When an INFP uses their defining characteristics for the good of others, they’re being the truest to themselves. However, distressed INFPs can lose that sense of who they’re supposed to be, and fall into unhealthy patterns which not only hurt them, but also cause a lot of damage to the people around them.
An INFP is known for their ability to feel emotions to a depth so great, very few people can understand or relate to it. Their identity is based on the emotions they experience, because that’s what allows them to navigate their way through an otherwise complex world. So, when an INFP is suffering, they tend to avoid their emotions altogether. They suppress what they’re feeling, and they lie themselves into a numb state. They may also turn to substance abuse if the noise inside their head begins to get loud.
Who is an INFP, when they no longer engage with their emotions? An angry mess, is what they become. Not only that, their creativity as well as their intuitive sense also get stripped away from them.
Similarly, where a healthy INFP uses their vivid, endless world of imagination to arrive to conclusions about life’s many problems, and uses their ability to come up with countless scenarios to help in decision making, an unhealthy INFP uses that same talent to escape their reality. This causes them to avoid responsibility, escape self-accountability, and drown that inner voice that keeps their conscience alive and clear.
In the process, every single person who loves and cares for them, some who may rely on the INFP for help and advice, some who may depend on them emotionally, and some even financially… well, they all suffer.
Stress and its impacts on a healthy INFP.
Another very important factor in play is stress. INFPs are usually not well equipped with handling stress, and that often causes them to act out and hurt people they surround themselves with. A stressed INFP may become isolated, cold and distant. They withdraw from all their relations; even if they don’t use their words to do it, their actions are evident enough. They push people away, focus on things that aren’t even big-picture issues to begin with, and become highly critical of other people.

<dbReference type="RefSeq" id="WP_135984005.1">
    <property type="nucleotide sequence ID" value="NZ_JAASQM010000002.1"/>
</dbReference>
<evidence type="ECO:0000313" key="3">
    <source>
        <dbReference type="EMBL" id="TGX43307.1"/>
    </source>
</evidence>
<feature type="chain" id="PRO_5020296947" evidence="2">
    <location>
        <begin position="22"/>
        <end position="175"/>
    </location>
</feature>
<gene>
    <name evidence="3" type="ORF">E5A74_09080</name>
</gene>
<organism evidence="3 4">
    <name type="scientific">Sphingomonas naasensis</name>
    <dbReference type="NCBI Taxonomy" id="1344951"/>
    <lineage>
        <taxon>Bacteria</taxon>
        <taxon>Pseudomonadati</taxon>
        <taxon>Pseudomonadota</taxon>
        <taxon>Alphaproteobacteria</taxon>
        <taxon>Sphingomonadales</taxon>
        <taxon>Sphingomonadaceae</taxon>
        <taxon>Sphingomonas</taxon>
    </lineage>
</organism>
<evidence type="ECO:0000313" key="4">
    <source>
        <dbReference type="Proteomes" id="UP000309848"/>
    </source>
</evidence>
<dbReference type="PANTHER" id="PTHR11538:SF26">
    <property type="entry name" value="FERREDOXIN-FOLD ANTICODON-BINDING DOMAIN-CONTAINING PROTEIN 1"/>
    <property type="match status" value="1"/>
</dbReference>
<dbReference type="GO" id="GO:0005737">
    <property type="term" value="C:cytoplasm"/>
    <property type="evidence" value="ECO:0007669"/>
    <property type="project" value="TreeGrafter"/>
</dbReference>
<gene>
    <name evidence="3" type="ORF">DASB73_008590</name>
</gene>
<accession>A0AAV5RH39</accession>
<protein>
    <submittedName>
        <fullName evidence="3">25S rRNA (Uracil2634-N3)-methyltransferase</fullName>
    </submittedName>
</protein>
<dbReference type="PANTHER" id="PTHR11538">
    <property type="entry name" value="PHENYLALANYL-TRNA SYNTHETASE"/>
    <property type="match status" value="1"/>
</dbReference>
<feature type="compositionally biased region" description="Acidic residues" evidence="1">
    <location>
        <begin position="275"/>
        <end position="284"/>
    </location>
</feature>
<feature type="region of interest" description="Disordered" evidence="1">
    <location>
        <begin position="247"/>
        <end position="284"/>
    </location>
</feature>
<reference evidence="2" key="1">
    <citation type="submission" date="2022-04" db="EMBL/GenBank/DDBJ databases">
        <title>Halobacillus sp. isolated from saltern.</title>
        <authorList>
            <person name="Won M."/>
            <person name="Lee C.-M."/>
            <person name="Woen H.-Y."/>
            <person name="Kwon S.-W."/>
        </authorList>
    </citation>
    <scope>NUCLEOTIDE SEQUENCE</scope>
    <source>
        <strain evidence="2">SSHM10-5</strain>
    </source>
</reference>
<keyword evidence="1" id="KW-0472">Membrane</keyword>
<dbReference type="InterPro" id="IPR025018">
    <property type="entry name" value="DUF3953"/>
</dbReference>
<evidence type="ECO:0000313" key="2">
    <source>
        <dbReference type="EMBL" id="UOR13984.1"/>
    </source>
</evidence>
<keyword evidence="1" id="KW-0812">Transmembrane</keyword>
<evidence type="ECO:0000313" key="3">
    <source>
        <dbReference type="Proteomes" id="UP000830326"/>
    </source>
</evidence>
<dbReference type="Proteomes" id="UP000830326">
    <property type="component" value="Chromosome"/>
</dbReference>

Someone may be trying to reach out to them because they care, and the INFP will see it as their personal space being violated. A loved one may try and talk them out of their self-destructive tendencies, and hope to prevent them from making a horrible mistake with their currently stress-induced short-sightedness, and the INFP is going to take offense. Stress may turn them into critics, but it does not make them susceptible to handling the criticism that comes their way, in a mature manner.
Dreadful anger and its impacts on an otherwise healthy INFP.
That’s right. INFPs may usually avoid conflict, and do whatever it takes for them to steer clear of confrontations, but their anger sometimes gets the best of them. Granted that INFPs get angry only when they’ve been terribly wronged, one would think that their behaviour when angered in justified. However, not only are INFPs prone to becoming violent in such situations, they also tend to displace their anger a lot.
While their love language is physical touch, they don’t shy away from getting physical when they’re in rage mode either. They may not be particularly athletic people, but their rage can give them some freakishly scary advantages.
That’s enough on INFPs physically hurting people. INFPs, when they don’t deal with their anger in a healthy way (going to a batting cage, or visiting one of those “crockery and other types of glass smashing” places, or expressing their rage through their art), can end up displacing their anger who might simply be trying to be there for them. They can blurt out harsh truths, give reality checks to people in the worst of ways, and show tough love to someone who may not benefit from it.
There are many other ways that an INFP can hurt people, but the ones discussed above appear to cause the most damage. Maybe we’ll talk about this some more, do a part two, elaborate a little more on these issues, and maybe even discuss what causes an INFP to become a hurtful individual in the first place.
Until then, good luck with your INFPs, and try not to abandon them when they’re at their worst. They may be struggling to say this, so let me say it for them: They need you.